Five things every start-up can learn from Gwyneth Paltrow’s GOOP

Regardless of how you feel about Gwyneth Paltrow, no one listening to her keynote at #BlogHer15 with co-founder Elisa Camahort Page could claim they weren’t riveted by what she has to say.

It got personal, with the pair discussing the GOOP founder’s divorce, experience of co-parenting and her father. However, the most interesting insights were on how she transformed a lifestyle newsletter into a lifestyle behemoth.

GOOP was the first of its kind. It launched in 2008 and forged the path for countless others including Blake Lively’s Preserve and Jessica Alba’s The Honest Company.

The site has continued to gain credibility and investment through partnerships with big industry names such as Stella McCartney, Diane Von Furstenberg and Frame denim. In addition, it has grown over the last few years via advertising, an expanded team, pop-up shops and “contextualized commerce”.

Trailblazing: GOOP paved the way for The Honest Company and Preserve

Trailblazing: GOOP paved the way for The Honest Company and Preserve

Here’s five, must-read takeaways from Paltrow’s keynote…

1. GOOP was started as an answer to a gap in the market: “I wanted to have a place to organise my stuff and to answer my own questions and I was originally was going to put my stuff online and have it be private. [Friends] suggested that I put it in a newsletter form, I look back now and think, what was I thinking? The inception was for my little community, I stupidly didn’t think larger when I first did it. If you have a strong view people gravitate towards that…there’s white space everywhere, the more you know who you are and what you’re doing, the more that white space is revealed.”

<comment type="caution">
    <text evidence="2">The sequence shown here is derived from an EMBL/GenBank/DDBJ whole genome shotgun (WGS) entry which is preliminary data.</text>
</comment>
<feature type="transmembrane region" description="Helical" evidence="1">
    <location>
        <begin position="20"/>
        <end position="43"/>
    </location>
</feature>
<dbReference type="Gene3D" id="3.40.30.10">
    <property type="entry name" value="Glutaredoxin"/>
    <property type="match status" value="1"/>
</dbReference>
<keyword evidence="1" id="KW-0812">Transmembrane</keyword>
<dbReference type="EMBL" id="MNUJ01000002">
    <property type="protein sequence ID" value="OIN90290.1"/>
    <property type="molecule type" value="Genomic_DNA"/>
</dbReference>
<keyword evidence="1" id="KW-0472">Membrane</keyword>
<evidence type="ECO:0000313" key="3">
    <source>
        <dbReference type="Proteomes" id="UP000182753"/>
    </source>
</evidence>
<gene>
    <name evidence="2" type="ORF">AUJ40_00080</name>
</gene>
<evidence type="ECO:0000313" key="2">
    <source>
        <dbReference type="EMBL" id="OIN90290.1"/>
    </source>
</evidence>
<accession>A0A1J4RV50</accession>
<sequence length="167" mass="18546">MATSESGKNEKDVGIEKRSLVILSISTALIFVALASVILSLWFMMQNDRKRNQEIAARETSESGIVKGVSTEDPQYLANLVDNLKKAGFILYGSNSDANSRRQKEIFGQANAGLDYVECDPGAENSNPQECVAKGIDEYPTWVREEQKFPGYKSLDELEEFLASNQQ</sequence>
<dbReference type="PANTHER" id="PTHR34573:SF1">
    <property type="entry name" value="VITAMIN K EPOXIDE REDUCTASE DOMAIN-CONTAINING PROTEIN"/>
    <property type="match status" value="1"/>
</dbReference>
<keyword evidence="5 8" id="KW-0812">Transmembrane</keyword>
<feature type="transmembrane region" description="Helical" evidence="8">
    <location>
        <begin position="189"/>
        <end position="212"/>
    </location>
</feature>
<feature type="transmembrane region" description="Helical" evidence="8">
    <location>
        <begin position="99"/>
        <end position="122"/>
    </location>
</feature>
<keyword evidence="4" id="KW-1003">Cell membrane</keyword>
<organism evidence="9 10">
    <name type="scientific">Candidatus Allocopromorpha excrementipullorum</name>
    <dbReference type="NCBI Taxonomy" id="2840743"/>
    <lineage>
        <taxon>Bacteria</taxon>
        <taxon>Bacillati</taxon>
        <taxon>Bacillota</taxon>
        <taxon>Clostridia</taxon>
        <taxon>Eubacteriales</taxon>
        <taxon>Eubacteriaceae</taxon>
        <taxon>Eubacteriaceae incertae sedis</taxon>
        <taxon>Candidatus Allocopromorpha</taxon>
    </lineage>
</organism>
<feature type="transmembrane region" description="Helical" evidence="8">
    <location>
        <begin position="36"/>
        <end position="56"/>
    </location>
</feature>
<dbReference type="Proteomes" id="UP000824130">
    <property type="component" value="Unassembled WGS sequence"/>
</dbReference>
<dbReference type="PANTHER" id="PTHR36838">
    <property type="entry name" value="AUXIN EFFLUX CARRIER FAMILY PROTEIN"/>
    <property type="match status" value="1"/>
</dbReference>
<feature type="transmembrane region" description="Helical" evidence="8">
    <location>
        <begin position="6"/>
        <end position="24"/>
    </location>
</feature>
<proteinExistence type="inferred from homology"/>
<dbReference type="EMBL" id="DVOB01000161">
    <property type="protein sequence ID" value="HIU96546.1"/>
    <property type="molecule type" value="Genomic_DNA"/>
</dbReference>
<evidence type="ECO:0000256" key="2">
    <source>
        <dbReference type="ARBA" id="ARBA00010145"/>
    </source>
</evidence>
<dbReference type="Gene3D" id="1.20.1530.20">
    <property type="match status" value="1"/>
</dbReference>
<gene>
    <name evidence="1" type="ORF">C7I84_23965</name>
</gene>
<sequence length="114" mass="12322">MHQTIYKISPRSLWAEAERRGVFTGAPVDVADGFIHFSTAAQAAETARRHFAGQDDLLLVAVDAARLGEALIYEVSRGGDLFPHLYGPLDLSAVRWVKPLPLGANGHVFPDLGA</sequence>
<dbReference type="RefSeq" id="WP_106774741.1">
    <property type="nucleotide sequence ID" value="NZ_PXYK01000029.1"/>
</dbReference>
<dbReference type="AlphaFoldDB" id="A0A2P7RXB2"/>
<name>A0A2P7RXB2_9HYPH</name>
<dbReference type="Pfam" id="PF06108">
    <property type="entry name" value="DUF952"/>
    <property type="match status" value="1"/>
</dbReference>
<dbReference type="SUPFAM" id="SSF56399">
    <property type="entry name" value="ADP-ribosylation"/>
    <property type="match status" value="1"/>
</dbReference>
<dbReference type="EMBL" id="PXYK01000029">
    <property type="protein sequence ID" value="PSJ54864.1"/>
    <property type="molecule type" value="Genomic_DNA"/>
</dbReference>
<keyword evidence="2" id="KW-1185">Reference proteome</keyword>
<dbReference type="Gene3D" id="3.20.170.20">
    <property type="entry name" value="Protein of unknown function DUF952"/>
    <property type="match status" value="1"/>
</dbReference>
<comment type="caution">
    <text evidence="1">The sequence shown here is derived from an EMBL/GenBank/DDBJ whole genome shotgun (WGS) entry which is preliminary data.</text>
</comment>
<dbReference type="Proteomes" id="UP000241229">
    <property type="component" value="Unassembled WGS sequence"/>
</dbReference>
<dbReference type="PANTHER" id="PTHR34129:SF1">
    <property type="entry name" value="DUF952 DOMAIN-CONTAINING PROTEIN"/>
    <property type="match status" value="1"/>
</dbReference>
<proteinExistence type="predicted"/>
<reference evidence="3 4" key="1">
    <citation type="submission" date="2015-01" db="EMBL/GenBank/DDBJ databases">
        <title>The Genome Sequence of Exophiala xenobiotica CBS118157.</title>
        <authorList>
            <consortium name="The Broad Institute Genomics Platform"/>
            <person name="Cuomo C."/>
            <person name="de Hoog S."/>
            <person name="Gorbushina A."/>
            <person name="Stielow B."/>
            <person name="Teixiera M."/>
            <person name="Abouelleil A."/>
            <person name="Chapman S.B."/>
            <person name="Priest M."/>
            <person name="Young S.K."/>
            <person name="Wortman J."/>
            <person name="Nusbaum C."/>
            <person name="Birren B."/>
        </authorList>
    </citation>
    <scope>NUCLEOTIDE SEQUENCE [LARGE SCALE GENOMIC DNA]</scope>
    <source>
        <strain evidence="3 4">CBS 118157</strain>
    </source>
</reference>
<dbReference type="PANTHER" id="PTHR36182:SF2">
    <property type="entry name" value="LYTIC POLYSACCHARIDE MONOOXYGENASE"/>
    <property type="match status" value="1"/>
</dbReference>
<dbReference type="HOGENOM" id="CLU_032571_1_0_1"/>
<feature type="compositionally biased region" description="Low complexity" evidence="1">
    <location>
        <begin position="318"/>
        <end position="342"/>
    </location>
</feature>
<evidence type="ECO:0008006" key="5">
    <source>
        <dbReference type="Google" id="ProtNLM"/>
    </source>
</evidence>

2. Figure out who your audience is: “I remember thinking when I first sent [the newsletter] out I had a moment where I thought, “who am I communicating with?” I had a lot of passion and I’m very passionate about travel, health, wellness, food and trying to become a better person. In essence, I was using the website to get closer to myself in a way and to get closer to my community.”

3. Tiny projects can become huge: “I wondered how I would do this if I wanted to turn it into a business – would I have advertising, would I sell anything, what would I sell? It was a slow evolution and my original CEO asked if I wanted to turn it into a business and said, ‘I can help you do this’. I didn’t think I had the experience to do it. Then I moved to LA and Lisa Gersh came on and was like, ‘Okay, this is what’s happening’, and I was like, ‘All right!'”

4. Choose carefully which criticisms you take to heart: “You really have to find a way to separate the words of people you respect – stranger or not, positive or negative – and people who are just in pain and projecting their own sh*t onto you.”

5. Your brand shouldn’t need you to be loved: “I don’t want the brand to be inextricably linked to me. I want in 20 years for it to be that someone asks me didn’t you have something to do with that; I want to work towards that.”

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